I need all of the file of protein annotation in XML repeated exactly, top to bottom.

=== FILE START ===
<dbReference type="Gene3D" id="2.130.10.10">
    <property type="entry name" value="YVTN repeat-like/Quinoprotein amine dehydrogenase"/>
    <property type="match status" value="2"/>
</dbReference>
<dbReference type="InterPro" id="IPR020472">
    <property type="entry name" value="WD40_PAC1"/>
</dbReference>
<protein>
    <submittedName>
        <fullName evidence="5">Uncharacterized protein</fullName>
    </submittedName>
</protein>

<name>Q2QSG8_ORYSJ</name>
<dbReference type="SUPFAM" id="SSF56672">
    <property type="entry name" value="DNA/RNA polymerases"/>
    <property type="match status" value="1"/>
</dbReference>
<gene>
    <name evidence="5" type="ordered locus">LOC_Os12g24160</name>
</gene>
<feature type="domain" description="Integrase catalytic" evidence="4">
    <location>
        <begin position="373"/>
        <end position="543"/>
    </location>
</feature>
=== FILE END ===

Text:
<dbReference type="Gene3D" id="2.130.10.10">
    <property type="entry name" value="YVTN repeat-like/Quinoprotein amine dehydrogenase"/>
    <property type="match status" value="2"/>
</dbReference>
<dbReference type="InterPro" id="IPR020472">
    <property type="entry name" value="WD40_PAC1"/>
</dbReference>
<protein>
    <submittedName>
        <fullName evidence="5">Uncharacterized protein</fullName>
    </submittedName>
</protein>

<name>Q2QSG8_ORYSJ</name>
<dbReference type="SUPFAM" id="SSF56672">
    <property type="entry name" value="DNA/RNA polymerases"/>
    <property type="match status" value="1"/>
</dbReference>
<gene>
    <name evidence="5" type="ordered locus">LOC_Os12g24160</name>
</gene>
<feature type="domain" description="Integrase catalytic" evidence="4">
    <location>
        <begin position="373"/>
        <end position="543"/>
    </location>
</feature>